In researching tonight, can't really find anyone in the Norse Pantheon that fits. Surt fit the description of Uriel in some regards, and the Muspell could both be a hellish place or the ultimate realm of light and power. The description Uriel in Revelation chapter 10, fits also Surt. The Sons of Muspell might be considered terrible punishing spirits, but also as angels of living light and fire (Seraphim?).
Ymir, is a frost giant, not a good or holy being in the least. Surt is wrath personified, the great giant of fire. Again, there simply is not a first father figure, or even really a supreme mother like Nammu of Sumerian myths. Researching the Welsh, and not having much luck there either. There is a real element, that these peoples were governed by the Watchers/Fallen/Vanities from ancient times - much as the same deities ruled as the Olympians of Roman-Greek lore. Indeed, the Bible associated Zeus with Satan (Revelation 2:12-13) directly.
Anyway, Yahweh himself is very much the Great Warrior God in his own right, and can thereby be associated with the Red Sash.
ps, sorry about the horriblke spelling. I often write in a hurry 🤓
I would add that the text of Norse mythology might be seen through the lens of ritual use of scandinavian magic mushroomn by a mystic living in a violent culture, surrounded by need and desperation due to barren lands and Vanity-worship. Surt and others might be colored by that. In regards to Muspelheim, I think of Zoroastrian Asha, fire of truth, that burns only those of lies. Asha is equivalent to Uriel I think.
@7elyonism7official I concur - it feels true at a deep level. Especially Surt's sword of light and guarding the way back to the first world (Muspelheim). The Light/Fire of God can illuminate or burn - it can be heaven or hell in a sense. The Christian sense of the Fire of the Holy Spirit enrapturing the believer but tormenting the unbeliever with the flames of conscience... The Spirit as the voice of conscience condemning us to bring about repentance, while comforting/soothing those who are the path of eternal life like a gentle mother.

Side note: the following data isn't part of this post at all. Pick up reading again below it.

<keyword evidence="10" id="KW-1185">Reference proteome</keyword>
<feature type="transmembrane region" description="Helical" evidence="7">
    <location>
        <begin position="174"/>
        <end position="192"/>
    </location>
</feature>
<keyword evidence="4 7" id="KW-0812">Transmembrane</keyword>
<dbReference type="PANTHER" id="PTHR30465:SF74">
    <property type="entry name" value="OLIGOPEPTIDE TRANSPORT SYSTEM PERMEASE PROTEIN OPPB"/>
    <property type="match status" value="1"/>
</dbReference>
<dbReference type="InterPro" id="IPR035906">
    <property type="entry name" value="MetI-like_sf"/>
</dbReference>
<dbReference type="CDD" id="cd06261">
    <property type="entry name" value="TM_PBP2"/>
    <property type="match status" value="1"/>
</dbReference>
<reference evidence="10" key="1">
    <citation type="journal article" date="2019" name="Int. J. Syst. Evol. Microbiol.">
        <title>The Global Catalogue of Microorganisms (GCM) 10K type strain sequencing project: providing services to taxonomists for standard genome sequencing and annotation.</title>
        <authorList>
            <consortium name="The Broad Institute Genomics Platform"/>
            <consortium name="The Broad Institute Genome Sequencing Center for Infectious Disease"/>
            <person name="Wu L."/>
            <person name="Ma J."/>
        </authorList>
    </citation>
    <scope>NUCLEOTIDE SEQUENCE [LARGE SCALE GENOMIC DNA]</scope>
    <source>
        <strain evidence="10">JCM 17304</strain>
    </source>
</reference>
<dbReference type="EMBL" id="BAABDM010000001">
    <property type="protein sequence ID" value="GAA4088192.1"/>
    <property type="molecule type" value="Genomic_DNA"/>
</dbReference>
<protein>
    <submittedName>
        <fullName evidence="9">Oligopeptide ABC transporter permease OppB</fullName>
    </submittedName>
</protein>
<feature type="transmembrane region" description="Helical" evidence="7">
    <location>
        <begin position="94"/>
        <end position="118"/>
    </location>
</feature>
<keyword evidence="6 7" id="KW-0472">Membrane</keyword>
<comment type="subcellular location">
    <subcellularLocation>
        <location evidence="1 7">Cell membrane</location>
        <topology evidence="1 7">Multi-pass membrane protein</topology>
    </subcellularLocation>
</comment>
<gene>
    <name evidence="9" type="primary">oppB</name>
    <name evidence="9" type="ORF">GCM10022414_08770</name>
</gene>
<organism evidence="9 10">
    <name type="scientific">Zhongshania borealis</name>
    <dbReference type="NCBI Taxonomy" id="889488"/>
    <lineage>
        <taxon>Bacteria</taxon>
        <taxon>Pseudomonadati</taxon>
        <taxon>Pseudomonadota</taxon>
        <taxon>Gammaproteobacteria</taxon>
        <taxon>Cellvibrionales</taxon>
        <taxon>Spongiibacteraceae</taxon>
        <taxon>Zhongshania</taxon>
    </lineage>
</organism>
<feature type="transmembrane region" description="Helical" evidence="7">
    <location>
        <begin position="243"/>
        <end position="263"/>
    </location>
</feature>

After a quick round of online research it seems that many believe that Odin is the son of Bestla and Borr. Since this means he is not the first father, it would make him more related to Zeus and the Powers rather than a face of the one.
I agree. So then again how about Ymir. Also in Norse mythology creation of all creation was a result of a Dismemberment etc etc
@B. (Gwenyver Not sure sis. I will have to research more. We include allot of First Fathers, but it's hard to find a decent mask/face in Nordic/Celtic/Welsh mythology - because there was so much war-god/bloodiness in it... much like the South & Central American deities (even cannibalism).
Do you think that Odin is a face of The One? Should we include this name as one of the facets?
There is a parallel, however, between the notion of Odin being hung upside down, and the notion of Samyaza of the book of Enoch... which makes me hesitant. Not to mention the bloody warlike nature of the Vikings - though, on the other hand, would be a fitting mask/aspect peculiar to a Black Robe/Red Sash.
@James Meadows Odin a fitting mask/aspect I would say.
I would say no. to Odin. If anything similar it is clouded behind a war God. And in the creation myth we can see a paralell to how the elders(trolls) where overthrown by the vanities(aesirs). The aesirs are also a result of the creatures of creation(a troll, a cow and a man that the cow licked out of a stone), so Odin is not a creator.
@7elyonism7official Good call.
List them as you please. 7 thunders, you know.